Written by: Rajendra Singh Sisodia
About the author: ex Executive Director, Indian Oil Corporation | Chairman, Bitumen India Forum | Strategic Advisor & Consultant | Globally acclaimed Speaker | Mentor to Startups | LinkedIn 19000+
So called good customers provide a short-term ease but difficult customers provide an opportunity for improvement & sustainable growth in business for long term
In a sales review meeting with the team, the new CEO finds that there is a huge drop in market share in one of the products. He asked the product head to discuss the recovery plan. In a typical way, the reasons for loss were explained & a big list of customers with small volumes was shared as the recovery plan.
However, the CEO wanted to discuss the status of business of 20% customers who give 80% of the business volume. Initially there was resistance but finally it was presented. What came out was surprising that one big customer with volume equivalent to 20% market share was lost to competitors 6 months back. Instead of regaining this customer, a big plan to get this volume from 35 small volume customers was shown.
On further enquiries it came out that big customer was not included in plan because this was a very difficult & demanding customer. Product head also forewarned CEO that procurement manager was very rude & doesn’t behave properly, to justify his stand that business of this customer should not be solicited. However, the CEO did not get convinced and advised that this business should be tried.
Not seeing much enthusiasm in his sales team, the CEO sought the appointment to meet the customer. After rigorous follow up he got the appointment & went to meet the customer along with product head next day at 10 am. However, the customer did not come to meet and asked them to wait. They waited for the whole day. In between the product head was reminding CEO that what he said about the customer was correct. But CEO kept his cool & patience. Finally, the customer came at 5.30 pm. But CEO thanked him and appreciated the customer that he might have been too busy. When customer asked CEO the purpose of visit, CEO said that he had recently joined and came all the way to pay a courtesy visit. Customer thanked him for this. However, CEO took this opportunity to invite him for dinner. After initial resistance the customer agreed to join for dinner. CEO ensured that the dinner was hosted in the best hotel. Customer enjoyed the dinner & thanked CEO for this hospitality. In the process the CEO also developed a personal equation with the customer.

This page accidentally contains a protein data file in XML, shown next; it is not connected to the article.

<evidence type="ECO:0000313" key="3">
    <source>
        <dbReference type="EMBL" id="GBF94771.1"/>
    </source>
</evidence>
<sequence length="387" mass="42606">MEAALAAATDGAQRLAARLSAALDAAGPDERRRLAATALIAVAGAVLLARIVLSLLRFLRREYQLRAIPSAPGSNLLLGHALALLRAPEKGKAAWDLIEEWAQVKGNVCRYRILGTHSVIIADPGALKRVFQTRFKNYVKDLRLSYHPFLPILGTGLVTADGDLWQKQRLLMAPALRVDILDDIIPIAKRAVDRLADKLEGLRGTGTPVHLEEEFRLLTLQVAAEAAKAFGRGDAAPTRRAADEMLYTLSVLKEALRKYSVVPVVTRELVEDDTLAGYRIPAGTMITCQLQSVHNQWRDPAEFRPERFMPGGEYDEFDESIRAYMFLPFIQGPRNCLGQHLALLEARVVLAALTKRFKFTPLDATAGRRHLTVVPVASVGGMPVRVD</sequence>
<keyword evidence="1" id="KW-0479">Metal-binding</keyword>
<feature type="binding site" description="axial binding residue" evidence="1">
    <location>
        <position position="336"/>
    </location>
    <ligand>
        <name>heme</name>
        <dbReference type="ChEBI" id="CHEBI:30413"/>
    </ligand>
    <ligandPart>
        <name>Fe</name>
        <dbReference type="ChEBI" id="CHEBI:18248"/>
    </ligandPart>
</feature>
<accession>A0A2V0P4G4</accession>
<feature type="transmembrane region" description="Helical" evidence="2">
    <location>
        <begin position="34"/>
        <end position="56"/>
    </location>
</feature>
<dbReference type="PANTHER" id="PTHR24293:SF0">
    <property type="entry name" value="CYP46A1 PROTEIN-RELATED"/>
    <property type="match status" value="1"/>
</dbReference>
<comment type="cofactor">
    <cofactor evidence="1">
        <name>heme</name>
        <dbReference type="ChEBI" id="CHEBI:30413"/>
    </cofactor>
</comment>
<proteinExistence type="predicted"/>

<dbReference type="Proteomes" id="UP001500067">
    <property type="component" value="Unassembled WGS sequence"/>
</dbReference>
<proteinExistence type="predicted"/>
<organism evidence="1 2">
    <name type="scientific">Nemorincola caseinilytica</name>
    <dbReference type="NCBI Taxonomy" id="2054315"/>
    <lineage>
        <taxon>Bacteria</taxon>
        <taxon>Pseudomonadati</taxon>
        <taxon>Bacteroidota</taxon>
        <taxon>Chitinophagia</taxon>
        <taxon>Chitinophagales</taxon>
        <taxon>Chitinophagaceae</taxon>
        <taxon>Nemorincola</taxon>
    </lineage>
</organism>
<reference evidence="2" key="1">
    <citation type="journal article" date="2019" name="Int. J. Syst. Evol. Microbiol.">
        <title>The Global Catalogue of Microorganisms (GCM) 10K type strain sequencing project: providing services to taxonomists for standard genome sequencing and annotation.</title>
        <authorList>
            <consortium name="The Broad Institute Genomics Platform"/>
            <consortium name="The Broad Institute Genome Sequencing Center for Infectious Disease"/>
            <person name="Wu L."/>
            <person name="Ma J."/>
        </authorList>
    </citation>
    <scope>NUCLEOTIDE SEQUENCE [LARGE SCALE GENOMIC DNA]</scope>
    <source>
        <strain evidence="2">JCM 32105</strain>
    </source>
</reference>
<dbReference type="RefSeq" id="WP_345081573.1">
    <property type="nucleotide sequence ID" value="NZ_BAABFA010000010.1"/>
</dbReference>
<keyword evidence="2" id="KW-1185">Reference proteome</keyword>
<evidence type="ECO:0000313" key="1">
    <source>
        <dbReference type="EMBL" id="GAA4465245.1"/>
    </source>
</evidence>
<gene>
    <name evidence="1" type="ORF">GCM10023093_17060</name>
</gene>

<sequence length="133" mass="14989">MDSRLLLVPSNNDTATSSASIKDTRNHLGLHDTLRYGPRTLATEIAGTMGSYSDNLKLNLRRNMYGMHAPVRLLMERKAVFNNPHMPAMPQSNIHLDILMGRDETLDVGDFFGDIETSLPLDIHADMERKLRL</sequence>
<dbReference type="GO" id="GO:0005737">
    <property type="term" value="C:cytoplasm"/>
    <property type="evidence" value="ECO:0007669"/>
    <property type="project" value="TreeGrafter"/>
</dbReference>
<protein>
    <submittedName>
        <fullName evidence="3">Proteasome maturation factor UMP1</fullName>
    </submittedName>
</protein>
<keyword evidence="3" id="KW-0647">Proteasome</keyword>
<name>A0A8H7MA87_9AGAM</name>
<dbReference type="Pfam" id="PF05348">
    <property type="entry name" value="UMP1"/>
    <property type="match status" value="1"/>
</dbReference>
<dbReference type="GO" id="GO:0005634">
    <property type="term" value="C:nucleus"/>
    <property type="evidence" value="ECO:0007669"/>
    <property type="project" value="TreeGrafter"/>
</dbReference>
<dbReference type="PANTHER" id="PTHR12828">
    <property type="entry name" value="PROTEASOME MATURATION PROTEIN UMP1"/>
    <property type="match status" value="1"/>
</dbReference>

Further meetings were very cordial & always ended with dinner or lunch of both the teams. The difficult customer was now becoming easier ………………………………………..
After few months, the negotiations were held with all suppliers for annual contact. Unlike earlier times, this time the customer treated CEO & his team with full respect. During negotiations, CEO led the discussions to highlight the superiority of their product in performance with matching commercials of existing supplier. After detailed deliberations, the customer was convinced and the annual supply contract was awarded. Finally, CEO hosted a dinner for customer & his team to celebrate this occasion in the best venue. This was indeed appreciated by the customer and paved the way for renewal of annual supply contracts year after year.
This narration drives home following focal points in handling such difficult cases,
# Stick to fundamentals (20%, 80%)
# Win the person not business/contract
# Bring informal feel in business dealings
# Know & present value of your proposition to customer
# Highlight USP as value addition to beat competition